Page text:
Saturday, August 15, 2009


As per usual, I was looking for a studio version but could only find this 1971 Live performance of 'Old Man' by Neil Young. Still, I have to give it to Young that he manages to capture the gist of that brilliant song unplugged, on a guitar lacking a string no less. As a Dutch-speaking outsider to the Anglosaxon world, I realize it's well possible this song has lost all appeal to British speaking rock aficionados in the Year of Our Lord 2009 - but for me it's still a beautiful thing to hear. Either I'm incurably true to my old tastes - or 'Old Man' isn't outdated a bit. What do you think?

The risk of having to do with a live performance of Erik Satie doing Gymnopédie No.1 was rather small, since the good man departed this life in 1925, when there was in all likelihood no Youtube yet. And if there was, tough luck: Al Gore wasn't born until March 31, 1948! Satie, born to a French father and a Scottish mother in 1866 in Honfleur, a lovely French coastal town and harbor in Normandy, was an eccentric French composer who made a sport of downplaying his own work and influence. Most of his life he spent quietly in Arcueil, a Parisian suburb. If this little jewel of Satie the piano virtuoso sounds familiar, you may have watched Twilight, which sports Debussy's Clair de Lune in its soundtrack - Satie and Debussy were acquaintances, and the latter is indebted to some extent to the former. As is another early twentieth century French composer, Maurice Ravel, who is known primarily for his Boléro.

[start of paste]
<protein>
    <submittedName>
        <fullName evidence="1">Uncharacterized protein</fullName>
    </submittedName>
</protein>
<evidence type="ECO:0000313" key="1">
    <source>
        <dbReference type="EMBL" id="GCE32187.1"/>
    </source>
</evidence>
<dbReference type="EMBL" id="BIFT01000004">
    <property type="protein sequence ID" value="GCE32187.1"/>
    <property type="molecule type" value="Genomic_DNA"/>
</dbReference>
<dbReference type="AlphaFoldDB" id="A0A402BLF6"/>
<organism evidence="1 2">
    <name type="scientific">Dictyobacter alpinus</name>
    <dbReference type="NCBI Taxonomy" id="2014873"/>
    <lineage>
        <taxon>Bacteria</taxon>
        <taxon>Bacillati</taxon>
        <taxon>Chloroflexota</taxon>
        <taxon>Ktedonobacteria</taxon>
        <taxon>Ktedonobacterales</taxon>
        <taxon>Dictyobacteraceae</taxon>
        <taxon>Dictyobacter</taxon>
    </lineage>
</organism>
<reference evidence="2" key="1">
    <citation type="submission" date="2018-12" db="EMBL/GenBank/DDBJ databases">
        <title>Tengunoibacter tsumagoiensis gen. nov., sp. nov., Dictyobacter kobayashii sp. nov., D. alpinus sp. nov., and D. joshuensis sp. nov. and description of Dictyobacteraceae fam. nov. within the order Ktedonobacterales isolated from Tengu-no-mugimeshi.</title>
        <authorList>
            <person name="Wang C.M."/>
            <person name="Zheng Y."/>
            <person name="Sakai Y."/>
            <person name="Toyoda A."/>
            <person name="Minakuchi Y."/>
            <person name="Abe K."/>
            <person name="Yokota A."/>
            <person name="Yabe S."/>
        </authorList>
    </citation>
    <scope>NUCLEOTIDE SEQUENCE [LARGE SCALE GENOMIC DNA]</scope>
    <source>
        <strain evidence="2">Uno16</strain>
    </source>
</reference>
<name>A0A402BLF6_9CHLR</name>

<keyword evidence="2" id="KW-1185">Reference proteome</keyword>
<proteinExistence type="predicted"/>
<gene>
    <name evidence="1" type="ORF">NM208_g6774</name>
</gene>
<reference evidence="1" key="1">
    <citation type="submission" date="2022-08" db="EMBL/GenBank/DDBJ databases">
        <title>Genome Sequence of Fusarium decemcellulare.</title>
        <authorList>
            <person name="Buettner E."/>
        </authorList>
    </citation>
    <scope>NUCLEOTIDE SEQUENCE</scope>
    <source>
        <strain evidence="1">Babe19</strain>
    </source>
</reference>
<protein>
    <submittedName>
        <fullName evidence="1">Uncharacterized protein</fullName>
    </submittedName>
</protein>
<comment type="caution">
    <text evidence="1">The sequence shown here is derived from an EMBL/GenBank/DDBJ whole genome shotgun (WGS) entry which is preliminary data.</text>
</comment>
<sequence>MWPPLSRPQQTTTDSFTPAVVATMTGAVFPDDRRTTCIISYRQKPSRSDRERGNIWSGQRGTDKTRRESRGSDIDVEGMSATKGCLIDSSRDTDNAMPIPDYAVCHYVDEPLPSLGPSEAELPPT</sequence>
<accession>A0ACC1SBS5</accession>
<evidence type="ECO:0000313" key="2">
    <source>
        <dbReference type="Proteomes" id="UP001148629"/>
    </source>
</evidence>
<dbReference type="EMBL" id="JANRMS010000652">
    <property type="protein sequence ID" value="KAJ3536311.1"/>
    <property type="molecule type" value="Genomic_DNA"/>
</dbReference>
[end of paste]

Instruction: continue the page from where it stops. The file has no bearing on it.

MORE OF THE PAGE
This is the first and best known of the three gymnopédies, which are short, minimalistic and melancholic pieces written in 3/4 time with each sharing a common theme and structure. The unassuming but immortal charm is obtained by, for the first bars, an alternating progression of two major seventh chords, the first on the subdominant G, the second on the tonic D.

Here is some stuff on subdominants and tonics, but you don't have to have Beethoven genes to discern the alternation. Just listen attentively. Btw, I think I'm too early with this. I always imagine the Gymnopédies are for playing when you're sitting in your study on a cold sunday afternoon in November. You look out over pale brown fields, and low-hanging grey clouds muffle the light of the sun.


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